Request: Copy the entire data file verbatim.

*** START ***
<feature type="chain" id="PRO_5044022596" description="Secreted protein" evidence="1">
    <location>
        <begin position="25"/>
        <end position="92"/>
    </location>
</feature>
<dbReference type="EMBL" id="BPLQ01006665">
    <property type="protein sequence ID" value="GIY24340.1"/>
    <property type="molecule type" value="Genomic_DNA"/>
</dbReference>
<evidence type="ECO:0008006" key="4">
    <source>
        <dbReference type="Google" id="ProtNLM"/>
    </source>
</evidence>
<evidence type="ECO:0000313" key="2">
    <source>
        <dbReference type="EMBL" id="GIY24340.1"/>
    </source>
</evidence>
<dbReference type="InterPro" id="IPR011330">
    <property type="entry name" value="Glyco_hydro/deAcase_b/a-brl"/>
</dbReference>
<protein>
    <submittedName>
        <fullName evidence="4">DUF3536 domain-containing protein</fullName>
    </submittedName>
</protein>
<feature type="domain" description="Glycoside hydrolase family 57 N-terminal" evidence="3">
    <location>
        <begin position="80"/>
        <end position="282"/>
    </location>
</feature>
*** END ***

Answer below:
<feature type="chain" id="PRO_5044022596" description="Secreted protein" evidence="1">
    <location>
        <begin position="25"/>
        <end position="92"/>
    </location>
</feature>
<dbReference type="EMBL" id="BPLQ01006665">
    <property type="protein sequence ID" value="GIY24340.1"/>
    <property type="molecule type" value="Genomic_DNA"/>
</dbReference>
<evidence type="ECO:0008006" key="4">
    <source>
        <dbReference type="Google" id="ProtNLM"/>
    </source>
</evidence>
<evidence type="ECO:0000313" key="2">
    <source>
        <dbReference type="EMBL" id="GIY24340.1"/>
    </source>
</evidence>
<dbReference type="InterPro" id="IPR011330">
    <property type="entry name" value="Glyco_hydro/deAcase_b/a-brl"/>
</dbReference>
<protein>
    <submittedName>
        <fullName evidence="4">DUF3536 domain-containing protein</fullName>
    </submittedName>
</protein>
<feature type="domain" description="Glycoside hydrolase family 57 N-terminal" evidence="3">
    <location>
        <begin position="80"/>
        <end position="282"/>
    </location>
</feature>